Sunday, October 24, 2004

Electial Dysfunction

Our free and open political system is something that is ingrained in us from kindergarten onward. Starting at that early age, we’re all taught about citizenship, the concept of one person, one vote and the superiority of the democratic process. And in the main in this country, it has worked remarkably well. For sure, there have been some bumps along the way, from the civil right challenges of the 1960’s to the court challenges of the most recent presidential election. But while India can claim the crown as the largest functioning democracy, no other nation can claim an over 200 year track record of peacefully replacing our political leaders in a general election.

That being said, I think it’s fair to say that regardless of your political persuasion, you can’t help but be tired and disgruntled by this year’s exercise in democracy. Certainly the events of the last few years have lent an air of gravitas to the proceedings, and in turn taken a certain amount of the fun out of it. But the shift simply can’t be due to the fact that the stakes are so high and the issues so divisive. Look at where we’ve come from: the nation was equally torn in the past during other critical periods, from civil rights to Vietnam. Yet, somehow we muddled through those crises, and didn’t descend into an off-Broadway farce as it seems we have on this occasion.

Blame it on any numbers of factors. To be sure, the candidates themselves have abused the system, all while proclaiming its sanctity. The fourth estate has professed its impartiality, while meantime advancing its own agenda. And we the public surely have to bear some of the blame, for communicating so little and so poorly what we really want from our elected officials, and then wringing our hands when they take us where they want to go.

Still, in this national soul searching exercise, where Jon Stewart on Comedy Central is the most reasonable voice in the process, one has to wonder. And it’s led even the most optimistic among us to wonder about any number of aspects of the whole arrangement.

For instance, take the realization from both parties that the Electoral College system effectively disenfranchises half the voters in any given state. Actually, it’s not that people are unable to vote. Rather, in a winner-take-all system, the views of those whose selection sides with the minority are effectively rendered mute. And that means that the only voters who matter to the candidates are those in the so-called swing states. So the folks in Indiana, Virginia or Nebraska have seen nary hide nor hair of Bush or Kerry. Conversely, the contenders have spent so much time in Pennsylvania, Ohio and Florida that all four of their children would qualify for in-state tuition.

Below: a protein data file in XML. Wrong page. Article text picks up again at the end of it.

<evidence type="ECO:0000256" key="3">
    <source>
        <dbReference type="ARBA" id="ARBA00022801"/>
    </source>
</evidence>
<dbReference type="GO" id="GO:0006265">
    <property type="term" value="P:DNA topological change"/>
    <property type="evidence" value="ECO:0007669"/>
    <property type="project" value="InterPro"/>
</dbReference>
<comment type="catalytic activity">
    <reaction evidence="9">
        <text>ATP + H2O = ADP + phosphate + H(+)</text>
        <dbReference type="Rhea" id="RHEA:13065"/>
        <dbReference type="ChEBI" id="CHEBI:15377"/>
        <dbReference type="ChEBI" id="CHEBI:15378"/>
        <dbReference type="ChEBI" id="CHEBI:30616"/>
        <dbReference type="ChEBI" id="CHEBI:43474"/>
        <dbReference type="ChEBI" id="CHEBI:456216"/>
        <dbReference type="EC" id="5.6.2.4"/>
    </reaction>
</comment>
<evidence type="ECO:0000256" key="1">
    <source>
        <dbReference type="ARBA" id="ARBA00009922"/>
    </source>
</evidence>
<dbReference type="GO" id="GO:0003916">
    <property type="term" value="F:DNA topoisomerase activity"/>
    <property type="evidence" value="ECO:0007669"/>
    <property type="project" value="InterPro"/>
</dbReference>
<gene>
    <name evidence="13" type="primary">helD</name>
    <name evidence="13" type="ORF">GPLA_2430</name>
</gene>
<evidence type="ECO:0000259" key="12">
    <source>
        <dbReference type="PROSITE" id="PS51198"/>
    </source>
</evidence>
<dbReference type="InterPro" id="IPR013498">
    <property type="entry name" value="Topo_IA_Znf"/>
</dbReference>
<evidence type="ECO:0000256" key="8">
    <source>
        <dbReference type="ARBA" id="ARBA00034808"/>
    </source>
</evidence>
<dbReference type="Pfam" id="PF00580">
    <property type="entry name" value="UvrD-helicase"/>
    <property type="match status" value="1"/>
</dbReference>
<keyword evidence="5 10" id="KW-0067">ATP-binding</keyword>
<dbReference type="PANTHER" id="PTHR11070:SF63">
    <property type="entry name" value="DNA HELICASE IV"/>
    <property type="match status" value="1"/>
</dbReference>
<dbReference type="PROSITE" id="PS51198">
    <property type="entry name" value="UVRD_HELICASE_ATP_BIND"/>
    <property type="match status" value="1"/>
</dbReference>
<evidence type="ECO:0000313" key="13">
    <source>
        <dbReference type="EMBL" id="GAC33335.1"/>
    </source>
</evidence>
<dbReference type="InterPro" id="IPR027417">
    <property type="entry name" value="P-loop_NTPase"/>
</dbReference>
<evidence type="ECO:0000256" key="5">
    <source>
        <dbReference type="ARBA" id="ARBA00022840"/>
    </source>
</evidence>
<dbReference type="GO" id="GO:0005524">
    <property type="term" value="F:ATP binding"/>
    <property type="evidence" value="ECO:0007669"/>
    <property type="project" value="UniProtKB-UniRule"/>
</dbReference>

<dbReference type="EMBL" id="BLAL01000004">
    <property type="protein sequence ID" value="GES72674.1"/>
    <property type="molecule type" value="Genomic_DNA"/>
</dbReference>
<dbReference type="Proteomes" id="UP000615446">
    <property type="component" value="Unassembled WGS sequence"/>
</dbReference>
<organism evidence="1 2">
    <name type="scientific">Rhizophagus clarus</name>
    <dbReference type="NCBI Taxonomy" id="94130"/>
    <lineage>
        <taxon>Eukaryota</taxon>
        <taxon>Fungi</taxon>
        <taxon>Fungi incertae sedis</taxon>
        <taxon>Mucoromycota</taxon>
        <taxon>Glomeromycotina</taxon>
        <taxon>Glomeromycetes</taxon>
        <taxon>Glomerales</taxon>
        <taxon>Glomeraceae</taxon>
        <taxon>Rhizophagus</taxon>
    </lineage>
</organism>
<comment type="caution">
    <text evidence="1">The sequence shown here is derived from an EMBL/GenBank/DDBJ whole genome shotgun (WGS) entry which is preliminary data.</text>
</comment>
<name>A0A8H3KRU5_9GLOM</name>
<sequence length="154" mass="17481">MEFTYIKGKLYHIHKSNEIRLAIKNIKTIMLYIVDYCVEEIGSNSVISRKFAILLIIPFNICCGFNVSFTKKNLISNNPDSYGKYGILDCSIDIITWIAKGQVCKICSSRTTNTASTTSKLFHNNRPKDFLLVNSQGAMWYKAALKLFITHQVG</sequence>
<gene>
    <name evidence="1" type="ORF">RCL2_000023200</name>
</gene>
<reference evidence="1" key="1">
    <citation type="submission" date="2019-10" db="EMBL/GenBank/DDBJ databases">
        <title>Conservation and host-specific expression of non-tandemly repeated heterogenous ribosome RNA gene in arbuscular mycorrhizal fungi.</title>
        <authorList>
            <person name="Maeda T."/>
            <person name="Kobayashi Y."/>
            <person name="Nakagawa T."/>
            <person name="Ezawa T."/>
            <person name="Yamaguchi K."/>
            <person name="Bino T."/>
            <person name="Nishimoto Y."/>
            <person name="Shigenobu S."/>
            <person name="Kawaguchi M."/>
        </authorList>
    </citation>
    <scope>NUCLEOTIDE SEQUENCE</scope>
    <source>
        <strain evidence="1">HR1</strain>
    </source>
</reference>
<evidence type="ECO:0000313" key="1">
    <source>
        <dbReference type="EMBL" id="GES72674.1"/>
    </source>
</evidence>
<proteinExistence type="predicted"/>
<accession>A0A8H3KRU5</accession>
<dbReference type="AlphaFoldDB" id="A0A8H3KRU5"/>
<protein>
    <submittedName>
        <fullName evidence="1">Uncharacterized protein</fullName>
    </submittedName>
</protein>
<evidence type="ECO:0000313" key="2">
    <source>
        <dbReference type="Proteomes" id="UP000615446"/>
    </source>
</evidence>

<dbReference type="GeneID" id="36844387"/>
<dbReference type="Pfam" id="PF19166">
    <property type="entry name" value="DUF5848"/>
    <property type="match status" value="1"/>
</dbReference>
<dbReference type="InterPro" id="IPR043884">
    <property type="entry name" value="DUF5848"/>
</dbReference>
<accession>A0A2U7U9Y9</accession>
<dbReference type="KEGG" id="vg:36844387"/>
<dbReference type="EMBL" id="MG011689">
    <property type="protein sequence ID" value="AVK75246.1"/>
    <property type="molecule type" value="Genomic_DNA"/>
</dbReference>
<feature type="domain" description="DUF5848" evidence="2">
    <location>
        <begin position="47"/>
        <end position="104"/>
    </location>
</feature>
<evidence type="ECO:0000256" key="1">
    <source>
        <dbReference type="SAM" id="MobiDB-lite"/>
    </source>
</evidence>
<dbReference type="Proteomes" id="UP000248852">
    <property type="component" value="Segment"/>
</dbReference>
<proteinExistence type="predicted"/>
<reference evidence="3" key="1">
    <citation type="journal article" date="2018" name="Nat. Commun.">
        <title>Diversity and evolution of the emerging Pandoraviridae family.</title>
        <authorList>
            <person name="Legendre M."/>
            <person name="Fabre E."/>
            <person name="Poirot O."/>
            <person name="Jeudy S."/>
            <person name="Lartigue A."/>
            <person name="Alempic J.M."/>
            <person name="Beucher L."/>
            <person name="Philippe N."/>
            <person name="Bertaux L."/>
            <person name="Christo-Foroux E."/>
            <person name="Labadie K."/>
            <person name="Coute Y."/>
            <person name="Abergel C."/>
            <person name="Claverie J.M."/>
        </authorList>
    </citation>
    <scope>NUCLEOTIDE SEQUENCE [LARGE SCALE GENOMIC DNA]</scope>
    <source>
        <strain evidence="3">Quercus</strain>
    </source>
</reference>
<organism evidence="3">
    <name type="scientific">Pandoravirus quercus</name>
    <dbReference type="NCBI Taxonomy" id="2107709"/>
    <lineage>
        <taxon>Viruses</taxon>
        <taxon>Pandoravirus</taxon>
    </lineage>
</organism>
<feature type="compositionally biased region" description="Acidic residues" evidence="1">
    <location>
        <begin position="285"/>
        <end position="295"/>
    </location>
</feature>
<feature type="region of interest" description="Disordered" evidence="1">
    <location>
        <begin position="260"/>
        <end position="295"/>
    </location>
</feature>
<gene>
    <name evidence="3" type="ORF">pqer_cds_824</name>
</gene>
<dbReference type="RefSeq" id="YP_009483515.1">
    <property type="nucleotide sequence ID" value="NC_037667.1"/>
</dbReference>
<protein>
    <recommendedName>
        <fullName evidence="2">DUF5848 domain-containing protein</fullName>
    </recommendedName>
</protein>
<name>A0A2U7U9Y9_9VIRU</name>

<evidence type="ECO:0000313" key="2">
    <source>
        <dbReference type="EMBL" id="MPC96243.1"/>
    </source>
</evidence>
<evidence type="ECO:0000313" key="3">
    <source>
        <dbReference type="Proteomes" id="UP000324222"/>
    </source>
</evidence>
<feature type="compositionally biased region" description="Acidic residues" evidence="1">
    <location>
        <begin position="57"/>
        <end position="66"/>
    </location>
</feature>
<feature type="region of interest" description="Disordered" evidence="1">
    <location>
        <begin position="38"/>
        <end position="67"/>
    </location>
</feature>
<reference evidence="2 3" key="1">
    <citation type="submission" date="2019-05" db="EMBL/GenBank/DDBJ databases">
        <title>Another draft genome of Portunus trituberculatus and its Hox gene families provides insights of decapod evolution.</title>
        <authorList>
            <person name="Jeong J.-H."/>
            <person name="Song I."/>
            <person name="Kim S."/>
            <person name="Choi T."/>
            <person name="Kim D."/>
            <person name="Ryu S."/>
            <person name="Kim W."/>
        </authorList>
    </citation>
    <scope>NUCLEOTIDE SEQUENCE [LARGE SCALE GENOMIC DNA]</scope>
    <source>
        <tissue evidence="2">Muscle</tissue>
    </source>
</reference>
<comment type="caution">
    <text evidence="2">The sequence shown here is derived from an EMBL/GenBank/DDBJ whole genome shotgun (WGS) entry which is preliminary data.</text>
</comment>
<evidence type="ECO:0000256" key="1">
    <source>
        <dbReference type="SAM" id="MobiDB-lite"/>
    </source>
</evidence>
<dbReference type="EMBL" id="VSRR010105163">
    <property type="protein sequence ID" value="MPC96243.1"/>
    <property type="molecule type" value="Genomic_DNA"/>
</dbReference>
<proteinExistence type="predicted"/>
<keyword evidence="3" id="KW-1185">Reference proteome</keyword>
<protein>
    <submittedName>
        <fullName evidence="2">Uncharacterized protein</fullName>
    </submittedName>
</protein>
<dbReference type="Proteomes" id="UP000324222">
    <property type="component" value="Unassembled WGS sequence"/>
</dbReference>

Nuance is one thing. Changing your positions you learn new information is also acceptable. But I guess that both candidates forgot that with the internet and videotape, it’s not so easy to change your stripes, and yet insist you haven’t. Both have been caught in contradiction after contradiction, from Kerry’s famous, ”I actually did vote for the $87 billion before I voted against it,” to Bush’s, “I never said I don’t worry about Osama bin Laden.” Love may mean never having to say you’re sorry, but politics appears to mean never being able to admit that you made a mistake.

No doubt that visuals are a powerful tool in our image driven society. And so it was important for Kerry to be able to stand toe to toe in the debates with the President, and look like he could be one himself. But do the Democratic strategists really think that taking time out of debating the issues to put their man in a camouflage outfit, and have him walk through a corn field on a wild goose chase is going to sway sportsmen to his side of the table? I guess so.

On a recent business trip to Atlanta, I had an off night and didn’t feel like sitting in my room. So I found a nearby bar, and settled in to watch the baseball playoffs. The open seats next to me were shortly occupied by two gentlemen in business suits. They ordered, and then focused their attention on the screen as well. While not intending to eavesdrop, I couldn’t help but overhear them conversing in German. And while I am completely mono-lingual, it was obvious that one was trying to explain the game to the other.

I politely interrupted and offered to help out if needed. Not that I’m that big a fan, but if you grow up on these shores you generally have the basics of the game down. And so I tried to explain tagging up and what a ground rule double means and what a knuckleball was. All was well, until there was a lull in the action, and I chanced to change the subject, and asked them about how the election was playing in Europe.

They looked at me and sadly shook their heads. How, they wondered, did we get ourselves into such a mess? Here we have the most powerful country in the world, with the most amiable and intelligent people, stuck making a choice between two marginally different candidates who say everything and nothing at the same time. Don’t citizens cringe in their homes, and demand change and accountability and action and leadership? Can’t we do better?

I nodded sheepishly, agreeing with them, offering no answers. We can blame no one but ourselves. Walt Kelly, the writer of the comic strip “Pogo,” famously penned the line for an Earth Day poster in 1970, "We Have Met The Enemy and He Is Us." Never has it been more true. We can lament all we want the failure to address the issues, the pandering to this special interest group and that, the bitter partisanship and unwillingness to compromise. But the bottom line is that we get what we vote for.

Marc Wollin of Bedford will vote because it’s his responsibility, not because he thinks either side has the answers. His column appears regularly in The Record-Review and The Scarsdale Inquirer.